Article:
North Carolina Lawyers’ Group Recommends Overhaul of Death Penalty

Posted: May 6, 2004
After a review of North Carolina’s death penalty, the North Carolina Academy of Trial Lawyers has issued a series of 11 recommendations that aim to address issues of fairness and accuracy in the state’s capital punishment statutes. In addition to recommendations addressing hidden evidence, mistaken eyewitness identifications, discrimination, and unreliable confessions, the group urged North Carolina lawmakers to enact a moratorium on executions while they consider implementing reforms to make the system more reliable. James Exum, former Chief Justice of the North Carolina
 

Alabama's Death Penalty Problems Continue

Posted: May 5, 2004
Questions about the accuracy and fairness of Alabama’s death penalty continue to surface as illustrated by a series of recent federal court rulings granting two new trials and one new sentencing hearing. All of the rulings were based on inadequate representation provided to the defendants. "Counsel simply provided no defense to the death penalty," Chief U.S. District Judge U.W. Clemon of Birmingham wrote March 31 in giving one of the inmates a new trial. The man has been on death row 22 years.
 

NEW VOICES: Massachusetts District Attorneys Criticize Governor’s Death Penalty Plan

Posted: May 4, 2004
District attorneys from several Massachusetts counties, including Suffolk, Norfolk, Middlesex, Essex and Barnstable, had strong reservations about Governor Mitt Romney’s attempt to establish a nearly "foolproof" death penalty system in the state. Some noted that nothing can eliminate the possibility of human error in such cases. The district attorneys said that the state’s medical examiner’s office and crime labs are currently overwhelmed with work, and that the labs do not have the capacity to add the additional responsibility of carrying out Romney’s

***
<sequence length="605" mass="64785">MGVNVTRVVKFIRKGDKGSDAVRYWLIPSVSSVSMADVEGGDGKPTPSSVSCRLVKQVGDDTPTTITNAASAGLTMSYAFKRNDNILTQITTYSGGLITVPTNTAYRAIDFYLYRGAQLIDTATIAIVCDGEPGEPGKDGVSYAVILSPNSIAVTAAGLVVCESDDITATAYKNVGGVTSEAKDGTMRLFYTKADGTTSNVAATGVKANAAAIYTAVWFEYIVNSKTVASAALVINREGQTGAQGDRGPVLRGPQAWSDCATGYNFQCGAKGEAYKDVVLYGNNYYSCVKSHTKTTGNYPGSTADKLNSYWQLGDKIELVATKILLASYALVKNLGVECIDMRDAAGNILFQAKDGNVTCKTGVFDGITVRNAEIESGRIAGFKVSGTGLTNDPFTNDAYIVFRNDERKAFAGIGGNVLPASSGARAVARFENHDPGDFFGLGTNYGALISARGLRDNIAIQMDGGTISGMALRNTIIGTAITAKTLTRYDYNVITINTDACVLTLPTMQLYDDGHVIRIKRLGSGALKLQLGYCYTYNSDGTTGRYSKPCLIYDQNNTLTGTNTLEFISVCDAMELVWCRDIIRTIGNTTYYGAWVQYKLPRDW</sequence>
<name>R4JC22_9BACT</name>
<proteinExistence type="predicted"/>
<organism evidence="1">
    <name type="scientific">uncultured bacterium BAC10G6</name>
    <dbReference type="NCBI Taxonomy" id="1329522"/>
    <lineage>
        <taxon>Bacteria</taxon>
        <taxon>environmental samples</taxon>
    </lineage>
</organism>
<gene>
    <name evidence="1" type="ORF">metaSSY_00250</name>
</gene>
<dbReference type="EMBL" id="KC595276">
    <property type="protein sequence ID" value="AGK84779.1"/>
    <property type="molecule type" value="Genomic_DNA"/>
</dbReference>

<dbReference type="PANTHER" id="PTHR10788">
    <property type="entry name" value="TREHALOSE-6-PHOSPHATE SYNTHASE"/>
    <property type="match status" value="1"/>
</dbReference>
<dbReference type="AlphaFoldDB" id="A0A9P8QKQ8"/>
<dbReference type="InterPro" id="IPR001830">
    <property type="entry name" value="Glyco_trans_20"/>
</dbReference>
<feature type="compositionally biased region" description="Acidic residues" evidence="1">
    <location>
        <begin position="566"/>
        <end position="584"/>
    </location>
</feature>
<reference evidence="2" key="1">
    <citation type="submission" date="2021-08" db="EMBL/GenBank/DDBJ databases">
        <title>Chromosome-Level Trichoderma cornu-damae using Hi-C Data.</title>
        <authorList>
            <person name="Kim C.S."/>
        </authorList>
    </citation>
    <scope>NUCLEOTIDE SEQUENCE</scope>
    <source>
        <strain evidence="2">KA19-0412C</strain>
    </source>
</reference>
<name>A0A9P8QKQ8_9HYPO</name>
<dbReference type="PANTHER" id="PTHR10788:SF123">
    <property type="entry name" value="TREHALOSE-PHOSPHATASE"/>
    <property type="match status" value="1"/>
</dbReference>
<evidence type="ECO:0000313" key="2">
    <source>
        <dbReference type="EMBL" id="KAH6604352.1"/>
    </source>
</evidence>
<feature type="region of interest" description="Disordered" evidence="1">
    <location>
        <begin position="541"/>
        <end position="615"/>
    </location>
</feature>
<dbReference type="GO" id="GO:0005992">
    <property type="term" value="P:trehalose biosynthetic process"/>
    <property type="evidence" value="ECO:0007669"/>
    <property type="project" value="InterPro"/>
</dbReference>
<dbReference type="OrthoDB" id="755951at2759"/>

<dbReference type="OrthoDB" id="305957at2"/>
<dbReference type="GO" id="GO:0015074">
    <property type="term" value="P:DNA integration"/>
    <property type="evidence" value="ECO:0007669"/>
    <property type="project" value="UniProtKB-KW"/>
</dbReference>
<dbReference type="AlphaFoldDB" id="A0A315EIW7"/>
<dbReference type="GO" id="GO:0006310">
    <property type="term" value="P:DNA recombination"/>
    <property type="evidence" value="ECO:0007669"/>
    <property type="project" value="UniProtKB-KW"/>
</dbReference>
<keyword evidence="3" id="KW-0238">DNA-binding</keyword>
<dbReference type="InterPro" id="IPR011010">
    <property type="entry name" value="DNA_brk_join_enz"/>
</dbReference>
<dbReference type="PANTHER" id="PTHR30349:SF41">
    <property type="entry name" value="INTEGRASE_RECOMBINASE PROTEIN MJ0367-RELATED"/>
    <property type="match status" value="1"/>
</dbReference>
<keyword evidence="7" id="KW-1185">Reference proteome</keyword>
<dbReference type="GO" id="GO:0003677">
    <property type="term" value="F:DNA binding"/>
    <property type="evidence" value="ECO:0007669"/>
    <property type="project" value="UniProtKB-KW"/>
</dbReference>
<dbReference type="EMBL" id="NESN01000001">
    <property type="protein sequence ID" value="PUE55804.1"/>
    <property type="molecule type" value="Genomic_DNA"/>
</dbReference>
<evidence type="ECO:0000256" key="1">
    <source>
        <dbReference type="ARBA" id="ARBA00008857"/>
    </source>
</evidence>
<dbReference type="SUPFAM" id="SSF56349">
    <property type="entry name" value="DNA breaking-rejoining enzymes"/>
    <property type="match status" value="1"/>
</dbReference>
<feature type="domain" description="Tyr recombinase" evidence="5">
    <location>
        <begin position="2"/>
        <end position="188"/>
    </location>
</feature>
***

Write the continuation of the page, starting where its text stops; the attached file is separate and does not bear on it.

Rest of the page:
EXECUTIONS SCHEDULED IN MAY RAISE CRITICAL ISSUES

Posted: April 30, 2004
Three scheduled executions in May--Osvaldo Torres in Oklahoma, Kelsey Patterson in Texas, and Sammy Perkins in North Carolina--raise troubling questions about the application of the death penalty.

Torres is a Mexican foreign national whose execution is scheduled for May 18, just weeks after the International Court of Justice ruled that the United States should review the cases of 51 Mexican foreign nationals on death row in the U.S., including Torres’s case. At issue is whether the U.S. violated the rights of Mexican foreign
 

Florida Supreme Court Asked to Clarify Impact of Ring Decision

Posted: April 30, 2004
A District Court panel in Florida has endorsed a special verdict form that asks jurors to specify what elements of a crime warrant a death penalty. The District Court certified its decision as a matter of great public importance and asked the Florida Supreme Court to review the rulings, noting “this ruling could affect many cases that may ultimately be